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Article Published November 30, 2000, Vol. IV No. 17
POST-1901 CENSUS NEWS (Canada)
By: Gordon A. Watts, email@example.com
Greetings Readers, and Members of Parliament
Decisions - Decisions
As I write this, I am listening to the results of Canada's Federal election. While there are some final tallies yet to come in, it is obvious that the Liberals have been returned to form a majority government.
Right up to the moment I made my mark I was still uncertain as to who to vote for - I was not happy with any of my possible choices. Did I vote for the Liberal incumbent from whom I sought for more a year to finally get a definitive commitment that he would vote in favour of a Bill to allow public access to Historic Census Records? I was able to speak with him only after I told one of his campaign workers that it was unlikely he would get my vote because of his refusal to answer my question. He informed me he had not heard the question before even though I had received several non-committal responses to my letters and email to him.
Did I vote for Reform (now Canadian Alliance) as I did in the last election - not because I wanted them to form the government, but for other reasons, wanting them to form the "loyal opposition"?
Did I vote for the NDP, who I voted for most of my voting life but who stand little or no chance of forming the government at this time? Did I vote for the Conservative Party whose leader has the distinction (I believe) of serving the shortest period as Prime Minister in Canada's history? Or did I vote for one of the fringe parties who also have no hope of forming a government but run with the hope of bringing attention to whatever their cause happens to be?
Like many who will read this column after the fact, I did not know who I would vote for until I read the names on the ballot. But rest assured I did cast my vote, and I hoped that my vote would make a difference, even though it was unlikely because I live on the West Coast and, as in past elections, the governmental die would be cast long before my vote is counted. As it turned out the candidate for whom I voted did not get elected.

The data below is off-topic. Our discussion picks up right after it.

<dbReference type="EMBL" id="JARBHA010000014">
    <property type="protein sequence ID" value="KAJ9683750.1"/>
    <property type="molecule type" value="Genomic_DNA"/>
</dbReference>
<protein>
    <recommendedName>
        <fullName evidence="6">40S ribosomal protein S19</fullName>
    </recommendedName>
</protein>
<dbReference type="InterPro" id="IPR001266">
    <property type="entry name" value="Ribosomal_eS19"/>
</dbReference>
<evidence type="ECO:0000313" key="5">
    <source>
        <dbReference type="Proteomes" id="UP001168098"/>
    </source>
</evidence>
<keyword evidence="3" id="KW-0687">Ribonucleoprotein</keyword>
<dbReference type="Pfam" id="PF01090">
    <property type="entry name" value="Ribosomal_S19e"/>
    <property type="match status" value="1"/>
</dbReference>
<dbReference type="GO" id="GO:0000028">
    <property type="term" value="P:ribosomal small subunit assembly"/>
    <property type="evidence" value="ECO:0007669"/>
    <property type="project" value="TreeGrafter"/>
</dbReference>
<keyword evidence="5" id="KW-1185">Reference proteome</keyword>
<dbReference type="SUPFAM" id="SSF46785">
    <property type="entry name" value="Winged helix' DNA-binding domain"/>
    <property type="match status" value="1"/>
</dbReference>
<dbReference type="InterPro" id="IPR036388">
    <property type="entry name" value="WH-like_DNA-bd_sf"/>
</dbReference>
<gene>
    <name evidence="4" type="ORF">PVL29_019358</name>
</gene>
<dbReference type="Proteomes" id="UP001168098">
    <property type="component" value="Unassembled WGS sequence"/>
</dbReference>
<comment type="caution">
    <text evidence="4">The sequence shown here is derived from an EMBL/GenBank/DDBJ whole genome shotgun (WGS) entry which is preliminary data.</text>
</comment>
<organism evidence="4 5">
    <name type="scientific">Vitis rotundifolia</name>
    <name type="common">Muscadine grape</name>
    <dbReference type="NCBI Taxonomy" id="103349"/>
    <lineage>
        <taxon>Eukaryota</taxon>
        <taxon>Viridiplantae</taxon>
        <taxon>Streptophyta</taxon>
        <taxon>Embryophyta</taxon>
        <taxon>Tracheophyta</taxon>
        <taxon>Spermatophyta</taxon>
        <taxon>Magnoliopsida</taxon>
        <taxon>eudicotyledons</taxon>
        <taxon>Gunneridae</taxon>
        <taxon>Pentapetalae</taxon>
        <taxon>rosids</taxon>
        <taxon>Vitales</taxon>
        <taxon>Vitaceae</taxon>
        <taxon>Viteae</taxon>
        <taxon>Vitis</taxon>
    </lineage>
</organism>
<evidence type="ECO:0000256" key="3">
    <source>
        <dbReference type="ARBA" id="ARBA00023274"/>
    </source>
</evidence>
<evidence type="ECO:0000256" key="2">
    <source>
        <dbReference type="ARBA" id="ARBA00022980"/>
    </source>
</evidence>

For the next while I will be kept very busy making changes to the MP's Scoreboard, removing the names of those who either did not run, or who did not get elected, and adding the names of those who did. It is my hope to have this work completed within a week.
With the new Members of Parliament comes more work for us. We must now contact the new MPs to ask them, as we have those before them how they will vote on a Bill to allow public access to Post 1901 Census records. Keep your letters and email going to the MPs. I look forward to seeing the answers you receive from them.
Report of Expert Panel
Once again, I had hoped that by this time I would be able to tell you that the Report of the Expert Panel on Access to Historic Census Records had been released. I am unfortunately unable to do so. I have had contact with an agent of the Information Commissioner who was investigating my complaints regarding the refusal of Industry Canada and Statistics Canada to follow through on my requests for a copy of the Report. My original complaint regarding Industry Canada included the fact that they should simply have forwarded my request for the Report to Statistics Canada.
In regards to this the investigator said it was a matter of "poor communications" between the two departments. Where have we heard that one before?
The Access to Information Act provides that the information requested must be provided within 90 days of receipt of the request. The 90 day period from the date of receipt of my ATI request to Industry Canada has come and gone so obviously they are not considering this request to determine when the Report will be released. That leaves 90 days from receipt of my second ATI request to Statistics Canada. The Report must therefore be released no later than 16 December 2000. I suppose that we can wait another two weeks to see the Report. It would be nice, however, to be informed why it will not been released until the last moment required by law, if then.
1901 Census of England
In contrast to the fears of our bureaucrats and politicians that someone might find out something of their own heritage through the use of Census records, the British Public Records Office is in the process of fully digitising their 1901 Census and will make it available on-line. (Public access to Census records in England is allowed 100 years following collection.)
When finished and on-line there will be fees for various levels of access, however there is expected to be a free basic index which will allow users to search by names and place. Further elements beyond name and place may be searchable and/or shown in the information returned from a search. This part of the index may be searched as many time as desired free of charge.